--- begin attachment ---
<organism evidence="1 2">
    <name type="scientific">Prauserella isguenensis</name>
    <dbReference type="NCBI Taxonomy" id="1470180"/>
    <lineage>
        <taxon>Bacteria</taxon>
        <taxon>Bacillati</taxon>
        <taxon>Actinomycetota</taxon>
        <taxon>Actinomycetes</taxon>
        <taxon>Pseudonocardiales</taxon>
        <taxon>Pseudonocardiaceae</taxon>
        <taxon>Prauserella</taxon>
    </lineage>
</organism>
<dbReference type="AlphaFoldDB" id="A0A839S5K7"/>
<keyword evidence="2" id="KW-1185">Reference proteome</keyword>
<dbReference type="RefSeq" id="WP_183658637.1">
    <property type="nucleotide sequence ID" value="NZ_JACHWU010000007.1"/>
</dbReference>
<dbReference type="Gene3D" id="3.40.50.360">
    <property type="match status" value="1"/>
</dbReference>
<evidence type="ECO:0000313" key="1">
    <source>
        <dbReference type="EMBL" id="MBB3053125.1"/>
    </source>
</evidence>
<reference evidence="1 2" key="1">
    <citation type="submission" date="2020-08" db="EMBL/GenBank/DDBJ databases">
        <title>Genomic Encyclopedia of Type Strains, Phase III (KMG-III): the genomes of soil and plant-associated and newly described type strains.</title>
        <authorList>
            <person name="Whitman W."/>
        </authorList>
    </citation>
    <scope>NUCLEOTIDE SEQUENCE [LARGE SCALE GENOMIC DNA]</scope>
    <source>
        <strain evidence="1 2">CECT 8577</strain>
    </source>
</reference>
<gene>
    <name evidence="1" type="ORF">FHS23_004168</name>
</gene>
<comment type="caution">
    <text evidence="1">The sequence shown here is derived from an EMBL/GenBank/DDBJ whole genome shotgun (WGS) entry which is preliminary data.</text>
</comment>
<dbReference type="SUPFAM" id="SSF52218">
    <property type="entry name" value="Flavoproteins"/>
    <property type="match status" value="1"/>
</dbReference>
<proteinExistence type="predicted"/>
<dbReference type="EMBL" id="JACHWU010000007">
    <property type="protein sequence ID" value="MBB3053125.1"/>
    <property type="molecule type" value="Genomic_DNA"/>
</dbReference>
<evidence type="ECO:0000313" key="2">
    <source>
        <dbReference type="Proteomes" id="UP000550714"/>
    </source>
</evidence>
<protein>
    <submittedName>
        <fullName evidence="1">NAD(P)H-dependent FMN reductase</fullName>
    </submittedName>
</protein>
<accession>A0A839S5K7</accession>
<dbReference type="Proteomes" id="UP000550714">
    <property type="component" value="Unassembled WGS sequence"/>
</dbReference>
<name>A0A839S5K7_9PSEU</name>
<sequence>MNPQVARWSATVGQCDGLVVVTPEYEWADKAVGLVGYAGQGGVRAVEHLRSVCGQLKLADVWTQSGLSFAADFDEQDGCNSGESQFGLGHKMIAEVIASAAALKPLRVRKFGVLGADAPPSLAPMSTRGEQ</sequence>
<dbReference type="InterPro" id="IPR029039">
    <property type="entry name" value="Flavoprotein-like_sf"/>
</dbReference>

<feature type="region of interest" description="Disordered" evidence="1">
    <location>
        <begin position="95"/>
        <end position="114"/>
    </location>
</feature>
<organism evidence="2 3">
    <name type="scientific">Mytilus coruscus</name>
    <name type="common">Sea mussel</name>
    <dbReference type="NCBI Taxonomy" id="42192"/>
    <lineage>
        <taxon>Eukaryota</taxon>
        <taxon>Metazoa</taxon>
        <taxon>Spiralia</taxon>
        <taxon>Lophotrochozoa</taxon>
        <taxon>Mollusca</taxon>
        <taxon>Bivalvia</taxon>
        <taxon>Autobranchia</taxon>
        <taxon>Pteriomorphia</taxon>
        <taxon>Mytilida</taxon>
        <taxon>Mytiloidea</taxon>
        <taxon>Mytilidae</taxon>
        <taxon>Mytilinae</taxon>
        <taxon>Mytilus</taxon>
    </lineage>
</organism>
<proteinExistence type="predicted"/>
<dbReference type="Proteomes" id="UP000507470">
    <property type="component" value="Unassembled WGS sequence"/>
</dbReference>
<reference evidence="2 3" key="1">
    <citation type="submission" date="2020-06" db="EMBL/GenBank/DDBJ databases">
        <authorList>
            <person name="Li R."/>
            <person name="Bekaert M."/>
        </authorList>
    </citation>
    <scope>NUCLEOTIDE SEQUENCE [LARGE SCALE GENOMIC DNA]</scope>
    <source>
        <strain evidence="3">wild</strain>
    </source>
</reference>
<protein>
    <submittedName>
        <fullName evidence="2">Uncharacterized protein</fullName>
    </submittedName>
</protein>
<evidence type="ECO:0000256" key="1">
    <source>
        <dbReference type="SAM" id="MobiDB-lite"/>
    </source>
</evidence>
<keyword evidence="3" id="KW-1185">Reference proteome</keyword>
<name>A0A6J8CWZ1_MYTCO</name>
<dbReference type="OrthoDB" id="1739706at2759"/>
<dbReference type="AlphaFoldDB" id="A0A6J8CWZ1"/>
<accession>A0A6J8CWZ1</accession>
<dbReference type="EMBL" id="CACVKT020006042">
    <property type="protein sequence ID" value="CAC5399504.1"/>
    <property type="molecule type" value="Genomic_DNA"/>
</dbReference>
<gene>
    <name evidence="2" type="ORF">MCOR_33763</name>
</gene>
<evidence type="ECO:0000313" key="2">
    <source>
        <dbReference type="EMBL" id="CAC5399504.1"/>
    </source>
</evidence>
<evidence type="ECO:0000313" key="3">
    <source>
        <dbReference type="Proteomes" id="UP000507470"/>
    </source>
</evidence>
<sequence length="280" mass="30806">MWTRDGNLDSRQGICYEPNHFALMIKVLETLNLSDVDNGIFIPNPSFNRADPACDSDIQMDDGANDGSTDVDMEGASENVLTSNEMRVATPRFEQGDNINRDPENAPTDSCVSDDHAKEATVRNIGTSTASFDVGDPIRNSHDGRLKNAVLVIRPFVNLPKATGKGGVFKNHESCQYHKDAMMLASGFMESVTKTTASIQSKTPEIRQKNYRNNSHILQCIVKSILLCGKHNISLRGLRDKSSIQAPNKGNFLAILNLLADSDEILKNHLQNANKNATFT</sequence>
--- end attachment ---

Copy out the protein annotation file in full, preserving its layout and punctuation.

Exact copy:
<organism evidence="1 2">
    <name type="scientific">Prauserella isguenensis</name>
    <dbReference type="NCBI Taxonomy" id="1470180"/>
    <lineage>
        <taxon>Bacteria</taxon>
        <taxon>Bacillati</taxon>
        <taxon>Actinomycetota</taxon>
        <taxon>Actinomycetes</taxon>
        <taxon>Pseudonocardiales</taxon>
        <taxon>Pseudonocardiaceae</taxon>
        <taxon>Prauserella</taxon>
    </lineage>
</organism>
<dbReference type="AlphaFoldDB" id="A0A839S5K7"/>
<keyword evidence="2" id="KW-1185">Reference proteome</keyword>
<dbReference type="RefSeq" id="WP_183658637.1">
    <property type="nucleotide sequence ID" value="NZ_JACHWU010000007.1"/>
</dbReference>
<dbReference type="Gene3D" id="3.40.50.360">
    <property type="match status" value="1"/>
</dbReference>
<evidence type="ECO:0000313" key="1">
    <source>
        <dbReference type="EMBL" id="MBB3053125.1"/>
    </source>
</evidence>
<reference evidence="1 2" key="1">
    <citation type="submission" date="2020-08" db="EMBL/GenBank/DDBJ databases">
        <title>Genomic Encyclopedia of Type Strains, Phase III (KMG-III): the genomes of soil and plant-associated and newly described type strains.</title>
        <authorList>
            <person name="Whitman W."/>
        </authorList>
    </citation>
    <scope>NUCLEOTIDE SEQUENCE [LARGE SCALE GENOMIC DNA]</scope>
    <source>
        <strain evidence="1 2">CECT 8577</strain>
    </source>
</reference>
<gene>
    <name evidence="1" type="ORF">FHS23_004168</name>
</gene>
<comment type="caution">
    <text evidence="1">The sequence shown here is derived from an EMBL/GenBank/DDBJ whole genome shotgun (WGS) entry which is preliminary data.</text>
</comment>
<dbReference type="SUPFAM" id="SSF52218">
    <property type="entry name" value="Flavoproteins"/>
    <property type="match status" value="1"/>
</dbReference>
<proteinExistence type="predicted"/>
<dbReference type="EMBL" id="JACHWU010000007">
    <property type="protein sequence ID" value="MBB3053125.1"/>
    <property type="molecule type" value="Genomic_DNA"/>
</dbReference>
<evidence type="ECO:0000313" key="2">
    <source>
        <dbReference type="Proteomes" id="UP000550714"/>
    </source>
</evidence>
<protein>
    <submittedName>
        <fullName evidence="1">NAD(P)H-dependent FMN reductase</fullName>
    </submittedName>
</protein>
<accession>A0A839S5K7</accession>
<dbReference type="Proteomes" id="UP000550714">
    <property type="component" value="Unassembled WGS sequence"/>
</dbReference>
<name>A0A839S5K7_9PSEU</name>
<sequence>MNPQVARWSATVGQCDGLVVVTPEYEWADKAVGLVGYAGQGGVRAVEHLRSVCGQLKLADVWTQSGLSFAADFDEQDGCNSGESQFGLGHKMIAEVIASAAALKPLRVRKFGVLGADAPPSLAPMSTRGEQ</sequence>
<dbReference type="InterPro" id="IPR029039">
    <property type="entry name" value="Flavoprotein-like_sf"/>
</dbReference>

<feature type="region of interest" description="Disordered" evidence="1">
    <location>
        <begin position="95"/>
        <end position="114"/>
    </location>
</feature>
<organism evidence="2 3">
    <name type="scientific">Mytilus coruscus</name>
    <name type="common">Sea mussel</name>
    <dbReference type="NCBI Taxonomy" id="42192"/>
    <lineage>
        <taxon>Eukaryota</taxon>
        <taxon>Metazoa</taxon>
        <taxon>Spiralia</taxon>
        <taxon>Lophotrochozoa</taxon>
        <taxon>Mollusca</taxon>
        <taxon>Bivalvia</taxon>
        <taxon>Autobranchia</taxon>
        <taxon>Pteriomorphia</taxon>
        <taxon>Mytilida</taxon>
        <taxon>Mytiloidea</taxon>
        <taxon>Mytilidae</taxon>
        <taxon>Mytilinae</taxon>
        <taxon>Mytilus</taxon>
    </lineage>
</organism>
<proteinExistence type="predicted"/>
<dbReference type="Proteomes" id="UP000507470">
    <property type="component" value="Unassembled WGS sequence"/>
</dbReference>
<reference evidence="2 3" key="1">
    <citation type="submission" date="2020-06" db="EMBL/GenBank/DDBJ databases">
        <authorList>
            <person name="Li R."/>
            <person name="Bekaert M."/>
        </authorList>
    </citation>
    <scope>NUCLEOTIDE SEQUENCE [LARGE SCALE GENOMIC DNA]</scope>
    <source>
        <strain evidence="3">wild</strain>
    </source>
</reference>
<protein>
    <submittedName>
        <fullName evidence="2">Uncharacterized protein</fullName>
    </submittedName>
</protein>
<evidence type="ECO:0000256" key="1">
    <source>
        <dbReference type="SAM" id="MobiDB-lite"/>
    </source>
</evidence>
<keyword evidence="3" id="KW-1185">Reference proteome</keyword>
<name>A0A6J8CWZ1_MYTCO</name>
<dbReference type="OrthoDB" id="1739706at2759"/>
<dbReference type="AlphaFoldDB" id="A0A6J8CWZ1"/>
<accession>A0A6J8CWZ1</accession>
<dbReference type="EMBL" id="CACVKT020006042">
    <property type="protein sequence ID" value="CAC5399504.1"/>
    <property type="molecule type" value="Genomic_DNA"/>
</dbReference>
<gene>
    <name evidence="2" type="ORF">MCOR_33763</name>
</gene>
<evidence type="ECO:0000313" key="2">
    <source>
        <dbReference type="EMBL" id="CAC5399504.1"/>
    </source>
</evidence>
<evidence type="ECO:0000313" key="3">
    <source>
        <dbReference type="Proteomes" id="UP000507470"/>
    </source>
</evidence>
<sequence length="280" mass="30806">MWTRDGNLDSRQGICYEPNHFALMIKVLETLNLSDVDNGIFIPNPSFNRADPACDSDIQMDDGANDGSTDVDMEGASENVLTSNEMRVATPRFEQGDNINRDPENAPTDSCVSDDHAKEATVRNIGTSTASFDVGDPIRNSHDGRLKNAVLVIRPFVNLPKATGKGGVFKNHESCQYHKDAMMLASGFMESVTKTTASIQSKTPEIRQKNYRNNSHILQCIVKSILLCGKHNISLRGLRDKSSIQAPNKGNFLAILNLLADSDEILKNHLQNANKNATFT</sequence>